WordPress is full of extremely useful tools and functionalities. Plugins are one of them- they can provide compelling functions you need, making it a great add-on in the website. But, because this platform is open-source, that sometimes the plugins have conflicts with WordPress core or with each other. They become the center of crashes, bugs, errors, performance issues, and also, become prone to the white screen of death. These conflicts can crash down the entire website functionality. The main reason behind this is the complexity between the plugins. So, if your website is using an eCommerce plugin, event management plugin, Google site kit plugin or something related to your website, make sure that it is not becoming part of any conflict. As every plugin is created by different WordPress developers, so, it is not possible that the plugin code does not conflict with the other plugins, themes, or another WordPress version. Hence, if you are using an array of plugins, then it is certain that your website plugin will experience the confliction (sooner or later) and give rise to many functional or visual failures on the live website. Surely, it is difficult to get rid of this issue with the exact proportion, but, there are many ways that you can follow to make the plugin conflict to a minimum. So, for your convenience, in this article, we will present a comprehensive guide on the WordPress Plugin Conflicts. Stay with us and keep reading!!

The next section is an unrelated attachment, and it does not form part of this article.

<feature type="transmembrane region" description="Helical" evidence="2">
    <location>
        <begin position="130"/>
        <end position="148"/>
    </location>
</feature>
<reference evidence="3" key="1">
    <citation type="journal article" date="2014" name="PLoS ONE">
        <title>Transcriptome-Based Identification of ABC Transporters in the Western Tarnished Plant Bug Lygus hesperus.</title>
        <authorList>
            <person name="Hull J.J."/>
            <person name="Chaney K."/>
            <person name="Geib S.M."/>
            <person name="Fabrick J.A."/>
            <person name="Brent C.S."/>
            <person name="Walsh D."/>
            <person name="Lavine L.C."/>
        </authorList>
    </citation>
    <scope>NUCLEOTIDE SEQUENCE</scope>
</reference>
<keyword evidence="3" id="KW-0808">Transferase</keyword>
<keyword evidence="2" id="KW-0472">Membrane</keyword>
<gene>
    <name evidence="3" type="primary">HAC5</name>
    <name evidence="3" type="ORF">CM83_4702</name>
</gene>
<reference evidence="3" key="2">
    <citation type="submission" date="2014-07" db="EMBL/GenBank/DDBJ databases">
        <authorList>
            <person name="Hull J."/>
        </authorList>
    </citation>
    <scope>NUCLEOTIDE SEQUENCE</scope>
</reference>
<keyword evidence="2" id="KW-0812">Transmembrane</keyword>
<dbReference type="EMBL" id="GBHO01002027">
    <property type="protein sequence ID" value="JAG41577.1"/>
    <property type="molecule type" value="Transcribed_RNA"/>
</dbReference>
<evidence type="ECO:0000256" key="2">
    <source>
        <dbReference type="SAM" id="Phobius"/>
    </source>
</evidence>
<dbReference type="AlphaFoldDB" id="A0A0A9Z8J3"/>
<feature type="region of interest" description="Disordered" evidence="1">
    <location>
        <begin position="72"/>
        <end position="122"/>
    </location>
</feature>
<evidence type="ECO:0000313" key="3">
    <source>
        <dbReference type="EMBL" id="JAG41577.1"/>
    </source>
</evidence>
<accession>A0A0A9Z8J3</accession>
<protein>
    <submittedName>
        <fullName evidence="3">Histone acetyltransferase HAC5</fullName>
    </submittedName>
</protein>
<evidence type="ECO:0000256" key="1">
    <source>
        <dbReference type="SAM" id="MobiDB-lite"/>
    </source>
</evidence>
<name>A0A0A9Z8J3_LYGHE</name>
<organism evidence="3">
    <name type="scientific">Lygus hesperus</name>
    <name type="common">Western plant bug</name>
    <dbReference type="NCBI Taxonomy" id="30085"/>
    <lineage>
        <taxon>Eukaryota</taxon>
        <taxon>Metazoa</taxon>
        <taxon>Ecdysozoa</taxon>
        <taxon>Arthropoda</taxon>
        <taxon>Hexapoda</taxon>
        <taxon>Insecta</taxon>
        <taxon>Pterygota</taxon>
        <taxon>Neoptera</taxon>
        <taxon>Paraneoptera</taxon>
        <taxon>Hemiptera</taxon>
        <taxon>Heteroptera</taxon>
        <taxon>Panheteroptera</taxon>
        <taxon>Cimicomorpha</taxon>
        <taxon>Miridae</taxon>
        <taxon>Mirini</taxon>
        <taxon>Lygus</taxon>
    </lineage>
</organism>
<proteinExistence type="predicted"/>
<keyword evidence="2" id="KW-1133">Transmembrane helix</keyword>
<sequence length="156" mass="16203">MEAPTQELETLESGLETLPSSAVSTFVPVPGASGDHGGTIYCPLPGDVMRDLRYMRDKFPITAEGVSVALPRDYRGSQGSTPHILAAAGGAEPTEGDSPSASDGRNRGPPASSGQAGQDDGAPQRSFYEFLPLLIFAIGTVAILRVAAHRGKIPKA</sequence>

All About WordPress Plugin ConflictsThe best part of the WordPress Content management system is that it is open-source. It only implies that the users can use it the way they want to be and make the required changes. Also, the developers have access to the core code to build the tools, like, plugins and themes. All this makes WordPress more customizable. It also signifies that there are several developers who are building themes, plugins, and WordPress core code. Every developer has their own choice, style, preferences, etc, that give rise to many issues. The conflict happens when the plugin code is not working appropriately with the website's other plugins, themes, and of course, with the WordPress core. Believe us, the results are not at all pleasing. There is a possibility that only a feature or function got affected and the overall website comes into its effect and becomes unavailable. Usually, the plugin conflicts occur when you have installed something new or have updated something or some code is integrated into the website. So, whenever you are including some new tools on the website, then it is advised to follow proper guidelines and be cautious.